The Bureau of Alcohol, Tobacco, Firearms and Explosives is proposing the ban of “M855 green tip” or “SS109” rounds with certain types of metal cores. (AP Photo/Alex Brandon)

That didn't take long.

The Bureau of Alcohol, Tobacco, Firearms and Explosives said Tuesday it was backing down from a proposed ban on manufacturing and selling one of the most popular bullets used in AR-15 semiautomatic rifles.

The agency pulled the plug early, with still a week to go before the end of a one-month informal comment period on the proposed rule change that would have targeted these armor-piercing bullets. The ATF noted it had received more than 80,000 comments, and "the vast majority of the comments received to date are critical of the framework, and included issues that deserve further study."

Criticism by gun-rights groups has been withering, accusing the agency of a "back-door" attempt at gun control with the proposal it announced Feb. 16.

"The reaction?" ATF spokeswoman Danette Seward said. "All you have to do is go to our Facebook page to see the reaction."

The ATF proposal targeted 5.56mm "green tip" ammunition in SS109 and M855 cartridges. The armor-piercing bullet had been sold for years under an exemption to a 1986 law that sought to crack down on so-called cop killer bullets. Exemptions were granted if the ammunition was used mostly for sporting purposes -- hunting and target shooting -- and not in handguns. Now, the ATF sought to strip the "green tip" ammo of its exemption because of the development of AR-15 handguns that could fire the bullets.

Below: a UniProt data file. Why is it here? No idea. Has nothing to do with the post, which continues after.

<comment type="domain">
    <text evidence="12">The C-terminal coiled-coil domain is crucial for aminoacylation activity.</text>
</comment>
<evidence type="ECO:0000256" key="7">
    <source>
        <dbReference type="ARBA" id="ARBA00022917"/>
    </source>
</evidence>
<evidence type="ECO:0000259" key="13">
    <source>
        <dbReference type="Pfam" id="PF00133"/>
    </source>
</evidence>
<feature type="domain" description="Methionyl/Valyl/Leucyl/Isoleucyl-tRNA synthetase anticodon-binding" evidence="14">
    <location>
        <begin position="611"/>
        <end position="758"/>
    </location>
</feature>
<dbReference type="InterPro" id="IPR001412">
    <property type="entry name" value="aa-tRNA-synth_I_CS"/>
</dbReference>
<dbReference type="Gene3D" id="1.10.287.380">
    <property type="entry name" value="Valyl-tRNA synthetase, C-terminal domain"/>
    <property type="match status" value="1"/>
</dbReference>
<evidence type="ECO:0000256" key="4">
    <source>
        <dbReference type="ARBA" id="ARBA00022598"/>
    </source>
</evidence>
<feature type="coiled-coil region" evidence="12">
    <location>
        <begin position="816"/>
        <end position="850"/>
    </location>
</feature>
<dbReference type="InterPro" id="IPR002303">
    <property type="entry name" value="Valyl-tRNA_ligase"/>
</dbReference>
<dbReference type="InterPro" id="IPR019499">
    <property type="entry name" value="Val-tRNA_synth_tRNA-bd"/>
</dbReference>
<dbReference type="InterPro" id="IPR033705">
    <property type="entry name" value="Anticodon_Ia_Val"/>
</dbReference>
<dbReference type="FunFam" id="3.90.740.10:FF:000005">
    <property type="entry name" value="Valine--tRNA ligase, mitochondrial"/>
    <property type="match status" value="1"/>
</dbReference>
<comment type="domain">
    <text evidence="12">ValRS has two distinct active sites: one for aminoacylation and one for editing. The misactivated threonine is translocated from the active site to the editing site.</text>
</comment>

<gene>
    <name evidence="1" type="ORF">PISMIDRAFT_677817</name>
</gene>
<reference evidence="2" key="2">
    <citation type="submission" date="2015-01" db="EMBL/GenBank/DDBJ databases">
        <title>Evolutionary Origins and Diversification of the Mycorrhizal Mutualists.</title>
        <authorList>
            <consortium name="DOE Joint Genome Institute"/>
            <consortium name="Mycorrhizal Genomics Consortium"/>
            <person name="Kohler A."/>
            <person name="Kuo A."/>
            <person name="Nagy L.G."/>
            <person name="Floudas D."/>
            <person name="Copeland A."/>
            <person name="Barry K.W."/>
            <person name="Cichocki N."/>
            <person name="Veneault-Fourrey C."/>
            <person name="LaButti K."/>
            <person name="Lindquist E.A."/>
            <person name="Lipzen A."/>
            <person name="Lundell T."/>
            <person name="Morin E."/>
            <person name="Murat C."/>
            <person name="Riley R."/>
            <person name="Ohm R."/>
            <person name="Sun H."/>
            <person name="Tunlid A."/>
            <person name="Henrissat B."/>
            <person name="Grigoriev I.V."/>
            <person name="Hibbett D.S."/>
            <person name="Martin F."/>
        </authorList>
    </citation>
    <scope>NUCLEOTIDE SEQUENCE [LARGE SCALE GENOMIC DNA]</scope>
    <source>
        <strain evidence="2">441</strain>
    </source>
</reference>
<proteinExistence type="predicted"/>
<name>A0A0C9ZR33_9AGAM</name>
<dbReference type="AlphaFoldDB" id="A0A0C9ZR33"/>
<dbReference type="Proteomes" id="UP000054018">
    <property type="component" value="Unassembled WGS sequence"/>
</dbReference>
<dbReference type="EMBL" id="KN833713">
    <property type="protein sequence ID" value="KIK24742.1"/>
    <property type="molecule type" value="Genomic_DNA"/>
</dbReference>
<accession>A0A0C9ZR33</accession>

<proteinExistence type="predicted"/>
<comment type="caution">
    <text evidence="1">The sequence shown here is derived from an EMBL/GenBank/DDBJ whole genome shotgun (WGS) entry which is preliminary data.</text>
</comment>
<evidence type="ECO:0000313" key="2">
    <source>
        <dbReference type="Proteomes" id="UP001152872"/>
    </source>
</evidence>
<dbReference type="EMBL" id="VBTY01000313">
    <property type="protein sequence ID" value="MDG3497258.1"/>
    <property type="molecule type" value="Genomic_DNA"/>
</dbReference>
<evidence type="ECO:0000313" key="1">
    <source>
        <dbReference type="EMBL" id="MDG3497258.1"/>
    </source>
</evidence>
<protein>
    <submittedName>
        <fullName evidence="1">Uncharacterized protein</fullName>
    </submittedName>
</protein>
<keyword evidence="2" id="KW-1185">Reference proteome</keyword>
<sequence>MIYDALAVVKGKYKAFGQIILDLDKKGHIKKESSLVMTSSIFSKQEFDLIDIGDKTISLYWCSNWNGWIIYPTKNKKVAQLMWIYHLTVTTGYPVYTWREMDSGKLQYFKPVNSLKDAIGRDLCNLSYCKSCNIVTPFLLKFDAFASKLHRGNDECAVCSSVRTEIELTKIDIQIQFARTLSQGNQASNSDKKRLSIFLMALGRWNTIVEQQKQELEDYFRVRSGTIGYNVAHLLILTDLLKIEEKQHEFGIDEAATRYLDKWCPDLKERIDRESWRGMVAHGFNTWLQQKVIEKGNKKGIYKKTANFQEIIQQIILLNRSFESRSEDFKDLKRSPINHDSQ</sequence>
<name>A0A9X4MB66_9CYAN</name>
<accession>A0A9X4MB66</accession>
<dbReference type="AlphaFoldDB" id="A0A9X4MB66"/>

Gun control groups applauded the move.

Gun-rights supporters responded angrily. Right-wing media accused the Obama administration of an illegal move to restrict the Second Amendment. U.S. Rep. Bob Goodlatte (R-Va.) wrote a letter co-signed by 236 members of Congress to express their "serious concern." Fifty-two senators also expressed their displeasure with the ATF's proposal.

"We have listened to the comments that people have put it, and by the sheer volume and critical nature, we've decided to put this on hold and study it further," Seward said.

Gun control supporters such as Rep. Carolyn Maloney (D-N.Y.) called the ATF's decision to back down "shameful."

"It is an outrage that in the face of terrible tragedies," Maloney said in a statement, "this country has failed to take meaningful action to protect the public from the tens of thousands of gun-related deaths every year."

Seward said the proposed "green tip" ammo ban came from the ATF's decision to review all ammo exemptions to the 1986 law. The agency had seen a recent increase in the number of "sporting purposes" exemptions requested by ammunition manufacturers. From 1986 to 2011, the agency received "very few" exemption requests, Seward said. But it has received 30 requests since then.

"We needed a clear and objective framework," Seward said.

Now, they've decided to go back to the drawing board.

Last year, the ATF successfully banned Russian-made 7N6 bullets on the grounds they were armor-piercing. Some gun-rights groups objected, but that ruling stood.

"We didn't put it out to comment," Seward noted.

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